In The Kitchen
- That One Cupcake Place
- Summertime Melons
- Fish Oils
- Father's Day Ideas
- Kick off to Dairy Month
- Watermelon Keg
- Build a Better Burger
- Caesar Salad
- Steel Cut Oats
- Family Dinners
- Tailgate with Pork
- Plate Size
- Pizza Night
- Halloween Fun
- Pumpkin Fun
- Popcorn: A PoppinÃ¢Â€Â™ Good Snack
- More Fruits and Veggies Please
- Thanksgiving Preparations
- Hectic Holiday Snacking
- Holiday Brunch
- Festive & Flavorful Holiday Appetizers
- Stuff Your Stockings in Good Taste
- Ringing in the New Year
- Live Healthy America in Iowa!
- Blue Zones: Power 9 Principles
- Foods and Drinks to Rev You Up
- Step Up Your Game with Super Edible Bowls
- Frozen Fruits and Vegetables
- Lean Beef to Lower Cholesterol?
- Tropical Fruits
- Reduce Your Sodium
- Carrots Cousin
- It's 5 o'clock...what's for dinner?
- "Munch Madness"
- Easter Brunch
- April Food's Day
- NUTritional Snacks
- Around the World in the Aisles
- Seafood Sensations
- Mother's Day Delights
Updated: Friday, May 10 2013, 09:23 AM CDT
Hy-Vee dietitian Nicole Johnson joined the J-Crew on this Monday morning to xplore the wonderful possibilities of the power food quinoa!
Curious about Quinoa?
Quinoa (pronounced keen-wah) is a rediscovered ancient “grain” native to Central America. Quinoa is technically a seed but its nutritional quality is most similar to a grain and has a texture similar to rice or couscous. It has a very mild, nutty flavor and can take on more flavor by adding chicken broth and sautéed veggies. Quinoa is found in the HealthMarket department at Hy-Vee.
Not only is quinoa high in protein, it is also one of the few plant foods that are considered a “complete protein,” as it contains all the essential amino acids. This protein can help control blood sugar and decrease cravings for sweets and carbohydrates. Quinoa is high in calcium, iron, phosphorus and magnesium. It is also a good source of fiber, providing 3 grams of fiber per serving.
Tips for Preparing Quinoa:
Rinse quinoa in a fine sieve for about 5 minutes or until water runs clear. Quinoa is naturally covered with bitter-tasting saponins. Rinsing helps remove these saponins. Prewashed quinoa is also sold so no rinsing is needed. A common cooking method is to treat quinoa much like rice. Bring 2 cups of water or broth to a boil and add 1 cup quinoa. Bring the mixture back to a boil, covering the pan with a lid. Continue to cook over medium heat for 12 to 15 minutes, or until the liquid is absorbed. Once cooked, quinoa will change from white to transparent and the spiral-like germ will separate.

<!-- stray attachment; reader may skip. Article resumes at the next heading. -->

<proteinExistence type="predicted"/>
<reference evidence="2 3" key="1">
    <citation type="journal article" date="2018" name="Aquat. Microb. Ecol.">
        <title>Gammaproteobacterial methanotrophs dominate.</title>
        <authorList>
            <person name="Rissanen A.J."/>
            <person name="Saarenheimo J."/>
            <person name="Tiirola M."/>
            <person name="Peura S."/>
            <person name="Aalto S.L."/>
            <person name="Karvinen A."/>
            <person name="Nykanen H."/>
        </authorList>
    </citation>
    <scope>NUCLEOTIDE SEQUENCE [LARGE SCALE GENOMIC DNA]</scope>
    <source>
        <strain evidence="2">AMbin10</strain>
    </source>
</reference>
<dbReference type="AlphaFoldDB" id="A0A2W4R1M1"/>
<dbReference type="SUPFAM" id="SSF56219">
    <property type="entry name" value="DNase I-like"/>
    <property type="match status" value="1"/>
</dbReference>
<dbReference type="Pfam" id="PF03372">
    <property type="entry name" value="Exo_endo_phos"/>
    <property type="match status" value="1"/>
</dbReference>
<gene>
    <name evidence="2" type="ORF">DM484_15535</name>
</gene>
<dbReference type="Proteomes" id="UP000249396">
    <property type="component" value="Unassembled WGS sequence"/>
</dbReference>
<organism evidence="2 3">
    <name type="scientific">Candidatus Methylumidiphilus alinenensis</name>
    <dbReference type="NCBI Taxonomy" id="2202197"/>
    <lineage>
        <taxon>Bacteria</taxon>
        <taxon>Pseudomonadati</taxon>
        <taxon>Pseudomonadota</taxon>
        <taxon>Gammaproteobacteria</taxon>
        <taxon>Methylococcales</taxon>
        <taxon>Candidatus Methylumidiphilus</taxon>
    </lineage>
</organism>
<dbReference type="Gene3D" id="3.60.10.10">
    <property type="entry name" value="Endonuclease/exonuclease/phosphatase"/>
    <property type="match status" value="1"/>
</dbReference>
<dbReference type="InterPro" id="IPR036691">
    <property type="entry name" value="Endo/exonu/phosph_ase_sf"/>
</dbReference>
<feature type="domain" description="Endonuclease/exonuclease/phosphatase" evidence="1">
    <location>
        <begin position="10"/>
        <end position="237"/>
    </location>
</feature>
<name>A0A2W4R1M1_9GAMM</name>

Quick Serving Ideas:
· Substitute quinoa for rice in any entrée, soup or salad recipe.
· Create a side dish with a kick of flavor by substituting water with chicken or vegetable stock when cooking quinoa.
· Mix quinoa with honey, almonds or berries for a high-protein hot breakfast cereal.
· Make your favorite stir-fry and serve over quinoa.
Red Quinoa with Golden Raisins
All you need:
· 2 cups red quinoa
· 3 cups low-sodium chicken broth
· 1/2 cup slivered almonds
· 2 tablespoons olive oil
· Juice of 1 orange
· 1 tablespoon honey
· 1/4 teaspoon salt
· 2 tablespoons chopped flat-leaf parsley
· 1/2 cup golden raisins
· 4 green onions, thinly sliced
· 2 carrots, grated
All you do:
1. Place the quinoa in a fine mesh strainer and rinse it well until the water runs clear, about 1 minute. In a saucepan, add the rinsed quinoa and broth and gently simmer for 15-20 minutes until the liquid is absorbed, stirring as little as possible.
2. Meanwhile, place the almonds in a dry skillet on medium-high heat and toast until golden, tossing constantly, about 5 minutes. In a separate bowl, whisk together oil, juice, honey, salt and parsley.
3. Combine warm quinoa, dressing, toasted nuts, raisins, green onion and grated carrot. Serve at room temperature.
Nutrition facts per serving: 280 calories; 9 g fat ( 0.5 g saturated fat, 0 g trans-fat); 0mg cholesterol; 43 g carbohydrate; 8 g protein; 4 g fiber; 310 mg sodium.
Source: Jen Heringhausen, Marion Hy-Vee Registered Dietitian and Chef
Quinoa with Latin Flavors
All you need
· 1 cup quinoa
· 2 teaspoons Hy-Vee canola oil
· 1 medium onion, chopped
· 1 (4 ounce) can Hy-Vee diced green chiles
· 2 cloves garlic, minced
· 1 (14 ounce) can reduced-sodium chicken broth or vegetable broth
· 1/4 cup pepitas, toasted
· 3/4 cup coarsely chopped fresh cilantro
· 1/2 cup chopped scallions
· 2 tablespoons lime juice
· 1/4 teaspoon salt
All you do
1. Rinse quinoa in a fine sieve until water runs clear.
2. Heat oil in a large saucepan over medium heat. Add onion and cook, stirring often, until softened, 2 to 3 minutes. Add chiles and garlic; cook, stirring, for 30 seconds. Add the quinoa and broth; bring to a simmer. Reduce heat to maintain a gentle simmer, cover and cook until the quinoa is tender and most of the liquid has been absorbed, 20 to 25 minutes.
3. Add pepitas, cilantro, scallions, lime juice and salt to the quinoa; mix gently and fluff with a fork.